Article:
Sen. Mike Shower, R-Wasilla, speaks to reporters at the Alaska State Capitol on Thursday, April 15, 2021, about a bill of his to reform Alaska’s elections. An earlier version of the bill drew sharp criticism but Shower says his bill is not meant to be partisan. (Peter Segall / Juneau Empire)

Sen. Mike Shower, R-Wasilla, speaks to reporters at the Alaska State Capitol on Thursday, April 15, 2021, about a bill of his to reform Alaska’s elections. An earlier version of the bill drew sharp criticism but Shower says his bill is not meant to be partisan. (Peter Segall / Juneau Empire)

Polarizing election reform bill reintroduced with changes

Senator’s first version drew strong rebuke

Sen. Mike Shower, R-Wasilla, introduced an updated version of a bill he said is meant to restore Alaskans’ faith in the country’s elections.

An earlier version of Shower’s bill was met with strong criticism for some of its provisions, and at a Thursday news conference, he told reporters the updated version was meant to address some of those concerns.

Shower insisted his bill was not meant to be partisan, but meant to address concerns about the integrity of U.S. elections coming from across the political spectrum.

“I see how it swings,” he said, referring to claims questioning the outcomes of both the 2016 and 2020 presidential elections.

“I’m merely trying to find a way to make it tighter and better so people will have faith in the results even if they don’t like them,” Shower said.

Shower said the Alaska Division of Elections has policies that leave the state vulnerable to various kinds of voter fraud and led to legitimate ballots being thrown out for technical errors. The bill would introduce a ballot-tracking system with notifications for when a voter’s ballot has been disqualified, he said, something which had been used successfully in states such as California.

[Security or suppression? Bill would change how Alaskans vote]

The bill would also add multifactor authentication and blockchain technologies to the state’s voting process to ensure a higher level of security, Shower said.

Lastly, Shower said the state’s voter rolls are not updated frequently which can lead to ballots going to people who no longer live in the state. Sending out large numbers of blank ballots poses a security risk, Shower said, as those could be used to cast illegitimate ballots. The risk was elevated by the fact the state had been the victim of data breaches, leaving voter information exposed, he said.

The original version of Shower’s bill provoked strong rebuke from some critics who said some of its provisions, such as limits on the use of by-mail voting, amounted to voter suppression. Thursday, Shower repeated that his bill is trying to satisfy an array of concerns and will likely change drastically once it moves to the House of Representatives.

Shower’s updated version changed who would be able to deliver another person’s ballot but still limited that ability to immediate family members and caretakers. He is opposed to the practice of what he called “ballot harvesting,” in which paid employees collect ballots in certain areas or from certain voters.

In an interview in January, Lt. Gov. Kevin Meyer told the Empire the state has a way of catching duplicate votes and belonged to the Electronic Registration Information Center, a multi-state project to ensure voters aren’t registered in another state.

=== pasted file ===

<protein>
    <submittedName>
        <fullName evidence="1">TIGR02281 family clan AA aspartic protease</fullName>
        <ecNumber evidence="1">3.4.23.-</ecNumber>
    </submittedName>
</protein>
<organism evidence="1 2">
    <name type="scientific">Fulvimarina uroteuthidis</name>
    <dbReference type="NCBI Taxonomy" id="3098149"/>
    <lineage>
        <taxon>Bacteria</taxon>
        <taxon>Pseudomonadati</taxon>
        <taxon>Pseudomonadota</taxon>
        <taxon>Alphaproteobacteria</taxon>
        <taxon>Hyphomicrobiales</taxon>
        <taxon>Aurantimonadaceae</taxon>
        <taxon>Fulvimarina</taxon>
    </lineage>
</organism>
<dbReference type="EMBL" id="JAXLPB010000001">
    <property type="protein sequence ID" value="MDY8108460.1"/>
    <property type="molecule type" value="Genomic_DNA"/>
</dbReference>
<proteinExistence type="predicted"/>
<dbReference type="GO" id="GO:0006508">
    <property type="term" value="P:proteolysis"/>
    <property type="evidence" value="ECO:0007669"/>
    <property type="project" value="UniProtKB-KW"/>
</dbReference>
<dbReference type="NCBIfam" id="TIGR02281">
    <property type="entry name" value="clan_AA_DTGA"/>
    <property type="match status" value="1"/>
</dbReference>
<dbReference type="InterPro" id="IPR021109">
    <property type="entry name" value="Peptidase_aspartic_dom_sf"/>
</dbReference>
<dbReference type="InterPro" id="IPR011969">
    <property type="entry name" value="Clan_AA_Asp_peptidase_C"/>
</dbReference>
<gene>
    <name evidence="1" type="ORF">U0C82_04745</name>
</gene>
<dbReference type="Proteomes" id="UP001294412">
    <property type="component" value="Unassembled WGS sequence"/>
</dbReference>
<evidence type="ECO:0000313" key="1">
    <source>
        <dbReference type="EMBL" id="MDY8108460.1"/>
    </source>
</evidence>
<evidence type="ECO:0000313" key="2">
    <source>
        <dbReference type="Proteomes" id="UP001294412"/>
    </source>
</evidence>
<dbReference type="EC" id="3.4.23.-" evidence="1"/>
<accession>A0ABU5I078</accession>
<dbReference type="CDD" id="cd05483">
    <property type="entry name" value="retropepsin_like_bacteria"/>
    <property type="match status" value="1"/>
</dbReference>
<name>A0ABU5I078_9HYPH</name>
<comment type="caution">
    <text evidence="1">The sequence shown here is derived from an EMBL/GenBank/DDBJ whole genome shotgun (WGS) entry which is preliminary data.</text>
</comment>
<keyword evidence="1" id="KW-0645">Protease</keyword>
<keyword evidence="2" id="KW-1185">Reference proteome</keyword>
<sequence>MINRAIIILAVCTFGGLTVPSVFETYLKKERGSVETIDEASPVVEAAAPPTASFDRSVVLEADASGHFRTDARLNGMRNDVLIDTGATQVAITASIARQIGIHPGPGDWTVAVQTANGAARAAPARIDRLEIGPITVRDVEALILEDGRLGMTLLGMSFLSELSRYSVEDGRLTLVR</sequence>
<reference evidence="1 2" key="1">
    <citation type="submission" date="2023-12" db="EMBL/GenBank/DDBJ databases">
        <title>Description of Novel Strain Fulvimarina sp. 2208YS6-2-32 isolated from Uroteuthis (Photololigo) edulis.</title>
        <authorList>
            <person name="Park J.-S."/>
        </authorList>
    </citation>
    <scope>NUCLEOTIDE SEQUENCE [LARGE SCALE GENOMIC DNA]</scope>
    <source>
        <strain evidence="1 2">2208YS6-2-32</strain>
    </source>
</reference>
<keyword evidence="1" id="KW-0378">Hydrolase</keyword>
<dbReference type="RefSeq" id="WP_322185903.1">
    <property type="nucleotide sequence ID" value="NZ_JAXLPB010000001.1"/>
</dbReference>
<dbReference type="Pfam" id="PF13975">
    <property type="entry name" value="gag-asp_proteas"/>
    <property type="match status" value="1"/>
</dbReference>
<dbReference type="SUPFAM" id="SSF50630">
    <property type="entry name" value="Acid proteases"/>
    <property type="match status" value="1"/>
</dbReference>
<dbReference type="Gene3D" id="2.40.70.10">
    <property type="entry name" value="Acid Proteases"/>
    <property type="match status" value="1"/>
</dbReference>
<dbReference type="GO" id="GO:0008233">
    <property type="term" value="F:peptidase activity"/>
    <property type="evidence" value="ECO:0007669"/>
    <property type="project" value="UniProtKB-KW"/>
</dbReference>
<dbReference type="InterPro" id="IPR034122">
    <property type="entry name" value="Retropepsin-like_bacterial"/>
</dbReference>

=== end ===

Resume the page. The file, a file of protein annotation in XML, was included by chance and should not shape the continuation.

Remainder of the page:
But only 29 states are members of ERIC, which wasn’t enough to bring assurance to the voting system, Shower said, and the state does not currently forensically verify voter signatures. Shower’s bill would have Alaska’s voters rolls checked against multiple databases including ERIC but also the federal Department of Homeland Security.

The bill says the Division of Elections should follow nationally recognized best practices for voter roll maintenance from organizations like ERIC. However, one of the voter registration checking programs listed in Shower’s bill is the now-defunct Interstate Voter Registration Crosscheck Program, which was shut down in 2019 following a lawsuit for improperly exposing personal information, according to the Associated Press.

Shower said the Oct. 27, 2020 data breach of DOE illustrated the need for better data security and his bill was trying to bring Alaska’s elections into the 21st century. But a November 2020 report from the Massachusetts Institute of Technology cautioned the use of blockchain technology in voting, saying there is limited research proving its effectiveness. Furthermore, the study said, research that had been conducted found “risks persist in blockchain-based voting systems, but blockchains may introduce additional problems for voting systems.”

In an email, DOE spokesperson Tiffany Montemayor said the state already has in place methods for informing voters about issues with their ballots but acknowledged the state has no way of verifying signatures. The Municipality of Anchorage does have those signature verification systems for its elections, but that is not part of the state’s election system.

There are several election reform bills both in Alaska and nationally, and Shower repeated several times his bill was meant to improve a system that had clear issues.

“We can do better,” Shower said. “There are so many exciting things we can and should be doing.”

Contact reporter Peter Segall at Follow him on Twitter at @SegallJnuEmpire.

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